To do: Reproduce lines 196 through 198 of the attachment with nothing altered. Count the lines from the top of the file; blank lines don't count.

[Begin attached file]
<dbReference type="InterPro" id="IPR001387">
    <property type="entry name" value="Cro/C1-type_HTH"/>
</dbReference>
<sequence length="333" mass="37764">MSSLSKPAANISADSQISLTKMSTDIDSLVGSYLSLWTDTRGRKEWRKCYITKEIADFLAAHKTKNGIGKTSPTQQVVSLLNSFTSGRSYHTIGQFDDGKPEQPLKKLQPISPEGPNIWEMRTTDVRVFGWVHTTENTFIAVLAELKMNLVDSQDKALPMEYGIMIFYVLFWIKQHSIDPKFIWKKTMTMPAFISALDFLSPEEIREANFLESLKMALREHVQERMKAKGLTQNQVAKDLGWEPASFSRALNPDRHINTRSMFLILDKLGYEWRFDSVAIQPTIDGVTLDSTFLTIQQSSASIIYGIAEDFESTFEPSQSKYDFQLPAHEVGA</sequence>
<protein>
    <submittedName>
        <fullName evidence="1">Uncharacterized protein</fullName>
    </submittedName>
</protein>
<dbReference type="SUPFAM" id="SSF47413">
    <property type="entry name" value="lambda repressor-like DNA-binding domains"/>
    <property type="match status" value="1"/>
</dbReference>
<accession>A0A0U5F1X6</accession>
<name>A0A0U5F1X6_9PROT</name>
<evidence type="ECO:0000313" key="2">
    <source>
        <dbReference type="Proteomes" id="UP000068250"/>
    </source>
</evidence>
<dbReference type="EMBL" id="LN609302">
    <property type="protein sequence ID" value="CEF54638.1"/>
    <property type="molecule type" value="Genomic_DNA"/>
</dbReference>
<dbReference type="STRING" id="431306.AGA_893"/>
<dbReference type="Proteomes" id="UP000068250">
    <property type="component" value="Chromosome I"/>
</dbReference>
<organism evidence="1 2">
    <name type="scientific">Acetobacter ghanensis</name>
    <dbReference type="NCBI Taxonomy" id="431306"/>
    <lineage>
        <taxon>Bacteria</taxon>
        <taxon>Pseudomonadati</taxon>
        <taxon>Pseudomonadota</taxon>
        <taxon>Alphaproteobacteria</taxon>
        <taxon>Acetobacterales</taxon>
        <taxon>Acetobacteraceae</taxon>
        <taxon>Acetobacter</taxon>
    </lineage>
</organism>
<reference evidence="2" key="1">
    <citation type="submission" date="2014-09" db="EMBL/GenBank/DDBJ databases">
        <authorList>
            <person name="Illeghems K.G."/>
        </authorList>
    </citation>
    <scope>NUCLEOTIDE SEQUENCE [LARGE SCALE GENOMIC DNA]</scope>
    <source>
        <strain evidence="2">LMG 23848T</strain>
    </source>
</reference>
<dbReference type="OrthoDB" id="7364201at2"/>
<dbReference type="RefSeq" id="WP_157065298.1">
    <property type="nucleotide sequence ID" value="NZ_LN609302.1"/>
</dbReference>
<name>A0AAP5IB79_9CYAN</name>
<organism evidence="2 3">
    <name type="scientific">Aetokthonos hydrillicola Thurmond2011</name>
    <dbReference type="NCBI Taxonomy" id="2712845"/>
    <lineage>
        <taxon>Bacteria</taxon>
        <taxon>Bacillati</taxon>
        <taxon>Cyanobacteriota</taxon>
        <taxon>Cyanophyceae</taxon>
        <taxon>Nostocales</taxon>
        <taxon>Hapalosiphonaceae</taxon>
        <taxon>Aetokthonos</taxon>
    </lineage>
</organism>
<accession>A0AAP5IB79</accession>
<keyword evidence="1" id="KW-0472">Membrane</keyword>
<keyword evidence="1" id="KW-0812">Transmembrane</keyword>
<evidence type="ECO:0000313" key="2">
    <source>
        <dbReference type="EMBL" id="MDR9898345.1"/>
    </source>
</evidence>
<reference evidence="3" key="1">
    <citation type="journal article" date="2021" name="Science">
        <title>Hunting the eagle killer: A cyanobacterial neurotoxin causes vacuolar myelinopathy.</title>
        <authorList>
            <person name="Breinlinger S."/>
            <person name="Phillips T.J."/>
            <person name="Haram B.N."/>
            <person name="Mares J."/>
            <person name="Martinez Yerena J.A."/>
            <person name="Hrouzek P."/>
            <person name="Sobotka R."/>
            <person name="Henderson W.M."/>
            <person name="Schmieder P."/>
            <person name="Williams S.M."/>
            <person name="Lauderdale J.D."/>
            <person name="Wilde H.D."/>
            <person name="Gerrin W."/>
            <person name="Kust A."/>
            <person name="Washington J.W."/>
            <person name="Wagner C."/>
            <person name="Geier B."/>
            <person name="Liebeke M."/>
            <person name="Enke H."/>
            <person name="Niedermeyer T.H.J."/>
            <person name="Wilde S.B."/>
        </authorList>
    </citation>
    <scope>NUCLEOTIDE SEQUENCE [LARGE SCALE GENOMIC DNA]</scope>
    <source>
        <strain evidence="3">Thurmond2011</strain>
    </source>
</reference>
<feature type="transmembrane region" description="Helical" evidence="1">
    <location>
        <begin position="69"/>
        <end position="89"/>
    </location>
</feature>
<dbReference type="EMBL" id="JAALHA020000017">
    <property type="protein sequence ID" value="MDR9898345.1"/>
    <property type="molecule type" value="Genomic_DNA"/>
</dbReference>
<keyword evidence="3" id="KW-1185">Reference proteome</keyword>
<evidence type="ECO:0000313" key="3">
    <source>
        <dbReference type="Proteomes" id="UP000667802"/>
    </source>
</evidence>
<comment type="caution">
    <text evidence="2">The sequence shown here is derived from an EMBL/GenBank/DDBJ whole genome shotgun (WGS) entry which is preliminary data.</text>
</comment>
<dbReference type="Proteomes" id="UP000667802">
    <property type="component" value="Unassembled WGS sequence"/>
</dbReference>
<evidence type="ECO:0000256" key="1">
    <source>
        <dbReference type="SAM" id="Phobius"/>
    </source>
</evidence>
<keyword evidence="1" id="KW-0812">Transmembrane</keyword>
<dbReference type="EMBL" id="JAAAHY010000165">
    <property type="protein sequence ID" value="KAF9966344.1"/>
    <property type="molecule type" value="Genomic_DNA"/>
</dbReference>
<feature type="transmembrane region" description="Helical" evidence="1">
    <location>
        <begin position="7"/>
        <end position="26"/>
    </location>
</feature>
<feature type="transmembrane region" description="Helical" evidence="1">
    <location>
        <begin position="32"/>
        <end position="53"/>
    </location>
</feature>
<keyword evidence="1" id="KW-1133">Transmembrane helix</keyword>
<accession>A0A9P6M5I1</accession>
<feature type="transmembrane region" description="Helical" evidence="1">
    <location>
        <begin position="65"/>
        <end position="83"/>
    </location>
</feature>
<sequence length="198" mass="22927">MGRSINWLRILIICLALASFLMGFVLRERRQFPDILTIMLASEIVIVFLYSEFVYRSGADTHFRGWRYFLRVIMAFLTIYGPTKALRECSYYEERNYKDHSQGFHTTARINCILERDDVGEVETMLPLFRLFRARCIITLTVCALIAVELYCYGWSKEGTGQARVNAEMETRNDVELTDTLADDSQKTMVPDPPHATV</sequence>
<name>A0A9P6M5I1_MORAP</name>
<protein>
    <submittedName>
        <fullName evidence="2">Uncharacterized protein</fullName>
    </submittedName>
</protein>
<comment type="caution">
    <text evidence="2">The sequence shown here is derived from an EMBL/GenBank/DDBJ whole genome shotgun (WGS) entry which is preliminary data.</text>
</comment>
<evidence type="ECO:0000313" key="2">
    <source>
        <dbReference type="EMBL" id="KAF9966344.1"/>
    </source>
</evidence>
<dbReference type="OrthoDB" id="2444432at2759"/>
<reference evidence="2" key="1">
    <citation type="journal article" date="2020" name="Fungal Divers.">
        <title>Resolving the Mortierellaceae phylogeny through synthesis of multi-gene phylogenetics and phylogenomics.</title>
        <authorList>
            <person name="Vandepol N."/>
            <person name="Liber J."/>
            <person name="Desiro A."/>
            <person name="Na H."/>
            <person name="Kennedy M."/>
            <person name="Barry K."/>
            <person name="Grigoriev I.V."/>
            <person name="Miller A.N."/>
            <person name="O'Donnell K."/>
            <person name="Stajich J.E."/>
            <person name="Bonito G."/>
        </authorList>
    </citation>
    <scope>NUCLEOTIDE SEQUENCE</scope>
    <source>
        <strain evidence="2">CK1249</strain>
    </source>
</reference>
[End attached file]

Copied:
    <scope>NUCLEOTIDE SEQUENCE</scope>
    <source>
        <strain evidence="2">CK1249</strain>